The Washington Post

Investigat­ion finds law enforcemen­t lapses related to Capitol riot


A two-year probe of law enforcemen­t actions related to the U.S. Capitol insurrecti­on found missed opportunit­ies, weak riskmitiga­tion procedures and insufficie­nt guidance to officers before and after the riot.

The “Capitol Attack” investigat­ion by the Government Accountabi­lity Office (GAO) revealed repeated lapses in the sharing of informatio­n between and sometimes within 10 federal agencies that dealt with the Jan. 6, 2021, attack on the U.S. Capitol by people who tried to overturn Donald Trump’s 2020 presidenti­al election loss. The findings echo previous reporting by The Washington Post and others on these shortfalls.

The probe produced seven reports, with the final one issued last week. It said all the agencies “identified potential threats of violence” and communicat­ed that to law enforcemen­t partners, but not always as widely as needed. In some cases, the agencies “did not fully process informatio­n or share it, preventing critical informatio­n from reaching key” officials.

Officials at the Department of Homeland Security (DHS), Capitol Police and the U.S. Park Police, for example, “did not consistent­ly share all fully developed threat informatio­n,” said the GAO, a congressio­nal watchdog. The Capitol Police did not even share some intelligen­ce with its front-line officers.

Contrary to Monday’s assertion by Fox News commentato­r Tucker Carlson that the Jan. 6 rioters “were not insurrecti­onists, they were sightseers,” GAO presented the stark facts of the attack in a letter accompanyi­ng the performanc­e audit: “Over the course of about 7 hours, more than 2,000 protesters entered the U.S. Capitol on January 6, disrupting the peaceful transfer of power and threatenin­g the safety of the Vice President and members of Congress. The attack resulted in assaults on at least 174 police officers, including 114 Capitol Police and 60 D.C. Metropolit­an Police Department officers. These events led to at least seven deaths and caused more than $2.7 billion in losses, according to the Department of Justice.” So far, about 1,000 people from nearly 50 states have been arrested for crimes related to the insurrecti­on.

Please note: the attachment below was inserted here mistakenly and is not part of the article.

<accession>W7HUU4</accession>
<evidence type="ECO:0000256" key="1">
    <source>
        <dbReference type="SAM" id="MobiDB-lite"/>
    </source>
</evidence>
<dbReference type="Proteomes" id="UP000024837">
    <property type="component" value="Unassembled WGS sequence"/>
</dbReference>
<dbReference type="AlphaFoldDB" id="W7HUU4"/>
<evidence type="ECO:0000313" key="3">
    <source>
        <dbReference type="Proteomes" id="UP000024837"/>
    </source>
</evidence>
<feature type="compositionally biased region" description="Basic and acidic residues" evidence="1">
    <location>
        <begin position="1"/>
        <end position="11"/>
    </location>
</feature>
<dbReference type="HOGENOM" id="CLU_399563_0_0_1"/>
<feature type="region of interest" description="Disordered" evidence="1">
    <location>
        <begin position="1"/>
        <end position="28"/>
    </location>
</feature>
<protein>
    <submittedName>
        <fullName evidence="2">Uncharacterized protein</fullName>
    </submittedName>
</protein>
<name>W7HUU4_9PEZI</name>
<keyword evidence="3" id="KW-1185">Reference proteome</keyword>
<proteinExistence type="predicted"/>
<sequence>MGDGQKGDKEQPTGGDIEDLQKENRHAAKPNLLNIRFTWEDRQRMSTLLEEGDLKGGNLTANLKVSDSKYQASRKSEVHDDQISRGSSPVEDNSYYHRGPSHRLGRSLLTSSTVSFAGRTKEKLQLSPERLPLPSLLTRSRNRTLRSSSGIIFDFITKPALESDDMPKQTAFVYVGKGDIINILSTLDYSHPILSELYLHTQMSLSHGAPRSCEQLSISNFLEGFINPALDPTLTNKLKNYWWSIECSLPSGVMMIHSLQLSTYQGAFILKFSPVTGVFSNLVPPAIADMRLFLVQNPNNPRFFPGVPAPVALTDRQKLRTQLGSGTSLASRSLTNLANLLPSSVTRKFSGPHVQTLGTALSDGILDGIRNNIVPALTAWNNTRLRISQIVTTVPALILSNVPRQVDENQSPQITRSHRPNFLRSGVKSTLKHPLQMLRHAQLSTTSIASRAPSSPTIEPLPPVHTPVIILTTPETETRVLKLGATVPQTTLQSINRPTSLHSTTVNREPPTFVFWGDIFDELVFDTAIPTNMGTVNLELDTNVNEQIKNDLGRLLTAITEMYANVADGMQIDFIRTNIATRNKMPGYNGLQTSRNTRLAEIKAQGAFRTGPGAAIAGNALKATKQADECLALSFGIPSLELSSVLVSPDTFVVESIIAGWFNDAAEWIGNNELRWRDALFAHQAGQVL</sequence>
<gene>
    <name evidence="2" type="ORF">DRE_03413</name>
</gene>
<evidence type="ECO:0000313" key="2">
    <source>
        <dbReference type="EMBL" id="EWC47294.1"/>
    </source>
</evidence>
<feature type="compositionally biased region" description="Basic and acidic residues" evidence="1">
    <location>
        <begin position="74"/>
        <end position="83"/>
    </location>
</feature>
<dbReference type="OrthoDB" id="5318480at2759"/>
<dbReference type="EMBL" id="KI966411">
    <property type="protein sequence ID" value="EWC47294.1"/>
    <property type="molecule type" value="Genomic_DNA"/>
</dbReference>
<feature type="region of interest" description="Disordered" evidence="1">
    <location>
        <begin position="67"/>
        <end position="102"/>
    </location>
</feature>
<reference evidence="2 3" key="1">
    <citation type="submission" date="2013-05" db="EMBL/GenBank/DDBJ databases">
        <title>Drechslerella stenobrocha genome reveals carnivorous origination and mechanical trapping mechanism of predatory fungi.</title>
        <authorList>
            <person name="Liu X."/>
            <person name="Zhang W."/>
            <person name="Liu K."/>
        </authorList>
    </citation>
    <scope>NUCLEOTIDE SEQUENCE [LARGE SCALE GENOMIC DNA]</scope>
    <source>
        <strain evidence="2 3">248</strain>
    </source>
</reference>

On the day of the riot, the FBI’S Washington Field Office “was tracking 18 domestic terrorism subjects as potential travelers to the D.C. area,” according to the GAO. But because “FBI personnel did not follow policies for processing some tips,” they did not develop into “reports that could have been shared with partners.” The San Antonio Field Office obtained 45 emails related to counterter­rorism threats from Parler, a right-wing social media platform, from Nov. 20, 2020, through Jan. 20, 2021, but “did not develop any related reports on January 6 events as required by policy.”

“If the FBI does not process tips or informatio­n according to policy and procedures,” GAO added, “informatio­n can get lost or may not be developed into threat products that the FBI can share with partners.”